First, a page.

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Use of Soil Filtration and UV Disinfection for Advanced Wastewater Treatment

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While guidelines exist, currently there are no federal regulations governing treatment requirements for reclaimed water. In their absence, many states have adopted California's reclaimed water regulations, found under Title 22 of the California Code of Regulations (CCR) as well as the UV Disinfection Guidelines for Water and Water Reuse, published by the National Water Research Institute and the American Water Works Research Foundation in 2003 (NWRI/AwwaRF 2003 Guidelines). These documents provide treatment requirements based on the type of reclaimed water application being proposed (e.g. irrigation, aquifer recharge, streamflow augmentation).

The City of Dinuba, California has been using percolation as a disposal method for their unfiltered secondary wastewater effluent for some time. Now viewed as a resource, the City plans to extract up to 4 mgd of percolated municipal wastewater from recovery wells for use in landscape and golf course irrigation. The extracted effluent will be disinfected through an invessel UV rector to meet Title 22 recycled water criteria for unrestricted landscape irrigation. Title 22 includes limits on turbidity (2 NTU average 24 hour), coliforms (2.2 MPN/100mL 7-day median), and a minimum 5-log reduction of poliovirus during operation.

While not directly written into Title 22, the California Department of Health Services (CaDHS) closely abides by the UV design guidelines in the 2003 NWRI/AwwaRF Guidelines. These guidelines are meant to ensure that UV systems are adequately sized to meet treatment objectives. The guidelines vary depending on the type of treatment prior to UV disinfection. For post media filtration UV systems it is recommended that a UV design dose of at least 100 mJ/cm2 and a design UV transmittance of 55 percent be required for this application. Post membrane filtration, the recommended UV design dose is 80 mJ/cm2 and design UV transmittance is 65 percent.

Although filtration prior to UV is recommended, water quality investigations indicated that it is not appropriate for this specific application. Samples of the extracted percolated effluent (taken from recovery wells) consistently verified its high quality, with consistent UV transmittance ranging from 90 to 91.8 percent. In addition the UV transmittance data showed little variability, with a lower 10th percentile UV transmittance of 91 percent. The turbidity of the extracted effluent was less than 0.1 NTU. Samples were also collected to track male specific bacteriophage removal through the plant, the percolation ponds, and to the extraction wells. A comparison of the bacteriophage levels in the secondary effluent compared to the extracted effluent (none detected) from the recovery wells (Figure 1) showed that there was at least a 2-log reduction of male specific bacteriophage due to percolation. Total and fecal coliforms were also non detect in the extracted effluent. Therefore the high quality of the reclaimed water (i.e. low turbidity, high UV transmittance, and no measurable microorganisms) verified that filtration after extraction from the recovery well was not necessary for this application.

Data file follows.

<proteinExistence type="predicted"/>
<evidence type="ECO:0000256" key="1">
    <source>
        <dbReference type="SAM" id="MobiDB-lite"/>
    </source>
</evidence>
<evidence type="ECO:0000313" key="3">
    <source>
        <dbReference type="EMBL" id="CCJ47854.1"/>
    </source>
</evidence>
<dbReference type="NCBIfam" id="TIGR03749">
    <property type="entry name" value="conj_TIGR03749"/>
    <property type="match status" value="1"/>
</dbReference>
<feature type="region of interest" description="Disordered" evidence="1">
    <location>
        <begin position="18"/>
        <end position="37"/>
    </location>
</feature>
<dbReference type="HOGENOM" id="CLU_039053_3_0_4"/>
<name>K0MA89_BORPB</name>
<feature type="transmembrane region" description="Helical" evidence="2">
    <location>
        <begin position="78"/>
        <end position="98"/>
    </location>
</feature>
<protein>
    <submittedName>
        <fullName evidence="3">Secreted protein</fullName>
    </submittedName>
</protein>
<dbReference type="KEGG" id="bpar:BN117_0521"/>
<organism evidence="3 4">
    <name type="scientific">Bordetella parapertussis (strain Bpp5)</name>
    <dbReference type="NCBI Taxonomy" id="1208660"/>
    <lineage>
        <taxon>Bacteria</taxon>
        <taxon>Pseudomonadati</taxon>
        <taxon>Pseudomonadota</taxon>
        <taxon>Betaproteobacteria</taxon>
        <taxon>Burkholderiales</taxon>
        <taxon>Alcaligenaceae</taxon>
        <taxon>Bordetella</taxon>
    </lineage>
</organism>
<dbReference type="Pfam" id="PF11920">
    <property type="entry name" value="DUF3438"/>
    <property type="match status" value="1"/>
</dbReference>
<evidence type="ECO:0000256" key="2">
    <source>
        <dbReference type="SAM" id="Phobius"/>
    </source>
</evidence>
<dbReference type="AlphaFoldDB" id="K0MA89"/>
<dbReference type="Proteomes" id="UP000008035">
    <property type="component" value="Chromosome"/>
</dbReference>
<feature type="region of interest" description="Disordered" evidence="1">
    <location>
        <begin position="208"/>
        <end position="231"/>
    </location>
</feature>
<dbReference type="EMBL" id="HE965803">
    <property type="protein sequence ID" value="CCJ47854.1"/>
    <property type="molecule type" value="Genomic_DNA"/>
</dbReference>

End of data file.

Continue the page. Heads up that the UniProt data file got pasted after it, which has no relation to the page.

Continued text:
The design of this system provided regulatory and design challenges due to the reclaimed water having a UV transmittance typically found in drinking water treatment applications. There are provisions supporting this approach in the 2003 NWRI/AwwaRF Guidelines to design around a less conservative UV transmittance if substantial data is acquired. Additionally CaDHS has allowed less conservative design UV transmittances with backup data. During this project it was found that avoiding filtration and designing the UV system for a higher UVT would result in appreciable equipment cost savings for the City of Dinuba. In order to design the UV system at a higher UVT and a lower UV dose (60 mJ/cm2) the City will need to receive 2-log virus removal credit for percolation from CaDHS and collect enough data to support design at a higher UVT. The final design will initially treat a flow of 2.9 mgd and meet all NWRI/AwwaRF and California Title 22 recycled water criteria.

Document Type: Research Article


Publication date: January 1, 2007

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